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Solid Waste Management

E-waste collection centres in each ward

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The New Indian Express       15.04.2017 

E-waste collection centres in each ward

BENGALURU: The Karnataka State Pollution Control Board (KSPCB) will soon issue guidelines to manufacturers of electronic products to set up e-waste collection centres in wards or zones across the state. Residents dropping off electronic products will get a nominal amount. 

Last year, a study conducted by Associated Chambers of Commerce and Industry of India said Bengaluru is sitting on an ‘e-waste bomb’.

KSPCB issued a circular to government offices asking them to comply with the E-Waste Management Rules, 2016, wherein bulk consumers have to maintain records of e-waste generated by them and to dispose the same to authorised collection centres.

Moving forward, KSPCB will issue guidelines to manufacturers to set up e-waste centres where individuals, organisation and others can drop old electronic goods. 

Lakshman, KSPCB chairman, said the board will issue guidelines to all manufacturers and recylers of e-waste from next month. “We are writing letters to these centres asking them to shut if they do not have their own recyling units attached.

This means these units can’t trade e-waste to other agencies, but have to make a facility to dispose and reuse if any. These centres will pay money to customers who come to deposit e-waste,” said Lakshman. 

As KSPCB does not have authenticated data of e-waste generated in the state, as per the direction of Central Pollution Control Board (CPCB), KSPCB will conduct a survey on e-waste generated. This survey is expected to help estimate the number of e-waste collection centres required in the state.  

KSPCB will be fixing a rate for empanelled vendors to pick up medical waste from hospitals and nursing homes. “It will be `4.5 per bed per month,” Lakshman said.


NGT notice to waste generators

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The Hindu      11.04.2017

NGT notice to waste generators

The National Green Tribunal on Monday issued notices to major waste generators in the city including five-star hotels, malls, hospitals, educational institutions with hostels, and housing societies which have not complied with Solid Waste Management Rules 2016.

A Bench headed by NGT Chairperson Justice Swatanter Kumar asked these defaulting bodies to reply within two weeks as to why they should not be asked to pay environment compensation of Rs. 5 lakh for failing to properly manage and treat sewage.

Hotels in the dock

The NGT issued notices to eight defaulting hotels and two hospitals in the New Delhi Municipal Council, seven hotels, four malls, five hospitals, railway and bus stations in East Delhi Municipal Corporation, besides many such institutions in North and South Delhi Municipal Corporation. The order came after a report submitted by a committee recommended action against defaulting bodies for improper management of waste.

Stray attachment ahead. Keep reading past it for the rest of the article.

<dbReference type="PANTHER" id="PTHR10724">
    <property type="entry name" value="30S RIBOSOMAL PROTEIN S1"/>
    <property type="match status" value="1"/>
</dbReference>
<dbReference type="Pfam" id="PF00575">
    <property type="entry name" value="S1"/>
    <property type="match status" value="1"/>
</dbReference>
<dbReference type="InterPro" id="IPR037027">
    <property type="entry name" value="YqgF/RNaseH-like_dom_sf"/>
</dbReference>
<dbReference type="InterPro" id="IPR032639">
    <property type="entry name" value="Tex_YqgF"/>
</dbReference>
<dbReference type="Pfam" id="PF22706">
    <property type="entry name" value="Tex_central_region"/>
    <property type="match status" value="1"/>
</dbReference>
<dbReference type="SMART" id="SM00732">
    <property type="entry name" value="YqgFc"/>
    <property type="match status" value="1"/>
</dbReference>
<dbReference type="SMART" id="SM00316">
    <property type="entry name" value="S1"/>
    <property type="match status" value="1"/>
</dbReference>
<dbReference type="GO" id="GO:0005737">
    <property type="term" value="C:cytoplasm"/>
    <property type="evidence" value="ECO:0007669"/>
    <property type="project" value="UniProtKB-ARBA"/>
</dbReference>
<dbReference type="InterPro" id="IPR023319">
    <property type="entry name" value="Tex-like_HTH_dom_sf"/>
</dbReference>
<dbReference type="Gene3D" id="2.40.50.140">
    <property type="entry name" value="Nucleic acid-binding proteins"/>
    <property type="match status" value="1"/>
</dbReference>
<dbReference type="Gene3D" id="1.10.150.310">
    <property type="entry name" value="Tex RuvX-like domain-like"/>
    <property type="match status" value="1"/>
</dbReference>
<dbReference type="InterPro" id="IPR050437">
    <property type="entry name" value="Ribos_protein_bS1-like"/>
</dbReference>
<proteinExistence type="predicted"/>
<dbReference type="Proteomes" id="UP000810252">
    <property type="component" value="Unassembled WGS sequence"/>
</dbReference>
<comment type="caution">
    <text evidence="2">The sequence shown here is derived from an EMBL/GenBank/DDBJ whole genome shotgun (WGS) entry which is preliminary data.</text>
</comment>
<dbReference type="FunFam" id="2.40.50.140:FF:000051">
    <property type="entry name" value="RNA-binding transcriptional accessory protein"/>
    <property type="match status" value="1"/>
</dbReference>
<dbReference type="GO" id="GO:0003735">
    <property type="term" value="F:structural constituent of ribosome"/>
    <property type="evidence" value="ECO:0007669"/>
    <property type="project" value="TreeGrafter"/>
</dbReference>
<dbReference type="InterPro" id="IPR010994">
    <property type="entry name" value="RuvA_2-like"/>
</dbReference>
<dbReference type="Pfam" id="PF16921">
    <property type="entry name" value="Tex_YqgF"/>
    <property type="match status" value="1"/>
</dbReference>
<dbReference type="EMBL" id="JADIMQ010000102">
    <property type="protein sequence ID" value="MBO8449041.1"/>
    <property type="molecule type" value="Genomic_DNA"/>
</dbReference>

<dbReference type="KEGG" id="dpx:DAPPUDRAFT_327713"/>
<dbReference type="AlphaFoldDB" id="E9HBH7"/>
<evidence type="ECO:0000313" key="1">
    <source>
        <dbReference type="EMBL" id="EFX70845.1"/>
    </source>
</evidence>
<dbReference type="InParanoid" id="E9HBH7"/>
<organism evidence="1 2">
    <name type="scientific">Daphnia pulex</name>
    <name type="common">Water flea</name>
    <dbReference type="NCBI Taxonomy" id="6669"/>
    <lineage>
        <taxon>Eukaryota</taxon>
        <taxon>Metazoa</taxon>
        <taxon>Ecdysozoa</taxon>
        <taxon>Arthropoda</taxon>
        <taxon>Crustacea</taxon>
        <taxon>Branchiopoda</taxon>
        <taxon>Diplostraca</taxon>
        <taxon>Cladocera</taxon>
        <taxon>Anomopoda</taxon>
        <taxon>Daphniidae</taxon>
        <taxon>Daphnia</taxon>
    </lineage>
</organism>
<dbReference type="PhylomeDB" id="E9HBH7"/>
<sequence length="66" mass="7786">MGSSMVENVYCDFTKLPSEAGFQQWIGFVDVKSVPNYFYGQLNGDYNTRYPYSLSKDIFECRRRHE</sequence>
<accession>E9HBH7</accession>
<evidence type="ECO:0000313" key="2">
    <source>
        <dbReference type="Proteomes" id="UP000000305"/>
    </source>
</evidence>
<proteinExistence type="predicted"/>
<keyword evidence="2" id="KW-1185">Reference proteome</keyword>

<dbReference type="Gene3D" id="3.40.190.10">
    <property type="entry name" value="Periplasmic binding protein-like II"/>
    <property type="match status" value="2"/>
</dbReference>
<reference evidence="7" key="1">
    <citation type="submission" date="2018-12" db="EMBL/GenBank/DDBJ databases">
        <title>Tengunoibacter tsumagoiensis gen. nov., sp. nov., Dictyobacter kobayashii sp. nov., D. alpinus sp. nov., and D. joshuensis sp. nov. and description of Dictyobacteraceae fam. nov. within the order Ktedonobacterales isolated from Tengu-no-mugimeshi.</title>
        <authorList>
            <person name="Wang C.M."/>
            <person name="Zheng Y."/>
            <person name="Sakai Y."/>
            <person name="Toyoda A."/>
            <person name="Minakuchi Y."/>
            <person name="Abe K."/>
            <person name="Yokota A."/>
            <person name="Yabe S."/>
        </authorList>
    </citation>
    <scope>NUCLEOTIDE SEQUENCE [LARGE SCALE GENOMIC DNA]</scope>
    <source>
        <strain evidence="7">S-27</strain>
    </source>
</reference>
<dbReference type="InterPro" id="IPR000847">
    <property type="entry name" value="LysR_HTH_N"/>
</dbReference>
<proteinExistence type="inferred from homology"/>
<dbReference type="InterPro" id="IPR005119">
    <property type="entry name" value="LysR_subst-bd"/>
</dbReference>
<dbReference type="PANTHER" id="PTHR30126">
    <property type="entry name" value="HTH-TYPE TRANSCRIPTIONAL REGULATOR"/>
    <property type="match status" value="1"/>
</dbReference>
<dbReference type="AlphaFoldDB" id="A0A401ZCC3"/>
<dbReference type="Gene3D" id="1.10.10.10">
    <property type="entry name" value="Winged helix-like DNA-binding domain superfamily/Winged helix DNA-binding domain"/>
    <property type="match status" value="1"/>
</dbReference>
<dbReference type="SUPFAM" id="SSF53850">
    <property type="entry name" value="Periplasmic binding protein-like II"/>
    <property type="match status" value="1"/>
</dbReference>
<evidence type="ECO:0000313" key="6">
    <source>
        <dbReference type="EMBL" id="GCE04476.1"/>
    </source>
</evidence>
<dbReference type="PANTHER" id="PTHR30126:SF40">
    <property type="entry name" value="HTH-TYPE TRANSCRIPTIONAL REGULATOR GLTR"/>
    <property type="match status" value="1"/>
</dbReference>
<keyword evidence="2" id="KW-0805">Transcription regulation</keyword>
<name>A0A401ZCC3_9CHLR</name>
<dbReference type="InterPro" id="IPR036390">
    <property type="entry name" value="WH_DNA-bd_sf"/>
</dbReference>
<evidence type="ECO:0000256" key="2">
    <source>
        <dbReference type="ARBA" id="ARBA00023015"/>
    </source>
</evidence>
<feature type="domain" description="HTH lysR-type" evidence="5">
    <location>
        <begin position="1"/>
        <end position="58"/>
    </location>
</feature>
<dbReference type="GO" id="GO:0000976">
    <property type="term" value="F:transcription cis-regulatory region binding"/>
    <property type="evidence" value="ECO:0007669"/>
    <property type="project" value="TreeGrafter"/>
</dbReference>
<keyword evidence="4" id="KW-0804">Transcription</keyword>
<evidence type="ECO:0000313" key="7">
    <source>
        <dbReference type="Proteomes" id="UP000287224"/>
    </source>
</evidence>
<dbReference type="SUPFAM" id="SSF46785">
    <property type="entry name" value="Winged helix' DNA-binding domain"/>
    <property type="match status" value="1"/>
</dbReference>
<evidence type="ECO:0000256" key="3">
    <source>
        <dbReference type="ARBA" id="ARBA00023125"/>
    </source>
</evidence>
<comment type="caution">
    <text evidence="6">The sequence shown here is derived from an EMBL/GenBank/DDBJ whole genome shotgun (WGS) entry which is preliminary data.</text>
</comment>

Sanitary waste collection up, but Mahadevapura lags

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The Hindu       05.04.2017  

Sanitary waste collection up, but Mahadevapura lags

Official says agency not finalised for the zone during the pilot phase

Two months after the Bruhat Bengaluru Mahanagara Palike (BBMP) started collecting sanitary waste separately, approximately 17 tonnes of it are being collected across all the zones in the city daily. But this just a fraction of what the citizens generate, and the scope of collection varies widely: while south, R.R. Nagar and Yelahanka zones contribute to a major chunk, the process has not even begun in Mahadevapura.

“We have not yet finalised an agency for Mahadevapura zone as no one was ready to take it up during the ongoing pilot phase,” said Hemalatha, executive engineer, Solid Waste Management. She said tenders for sanitary waste processing from all the zones would be finalised by the end of April.

N.S. Ramakanth, member of the Solid Waste Management Round Table, said the problem lay in the delay in allocation of funds. “There was no specific allocation in the last budget for sanitary waste management. Other than one agency, the others have been asking for full down payment,” said Mr. Ramakanth.

Waste management agencies have also mandated that sanitary waste be brought to the incineration plants in non-chlorinated yellow bags, an additional cost the BBMP has to bear. “Once this year’s budgetary allocation comes, processing of sanitary waste will get a boost,” Mr. Ramakanth said. An amount of Rs. 898.94 crore has been allotted for garbage disposal and SWM in the BBMP’s 2017-18 budget.

According to the official, 80 to 90 tonnes of sanitary waste is generated across Bengaluru daily.

In February, an average of 9.57 tonnes of sanitary waste was collected daily, and this increased to 17 tonnes in March. South zone led the way with a maximum collection of 15.15 tonnes of sanitary waste out of 1201.87 tonnes of waste overall in March. However, Mr. Ramakanth says, the numbers are being driven by the likes of Yelahanka ward and KSR Layout where a robust system of segregation is already in place.

Sharing responsibility

The BBMP is also exploring the option of getting companies to pick the tab on waste from their products under Extended Product Responsibility. “The product is made by companies and used by residents. It is unfair to put the entire responsibility of managing product waste on civic agencies,” said Ms. Hemalatha. “Such practices have been implemented in other countries with a fair degree of success.”

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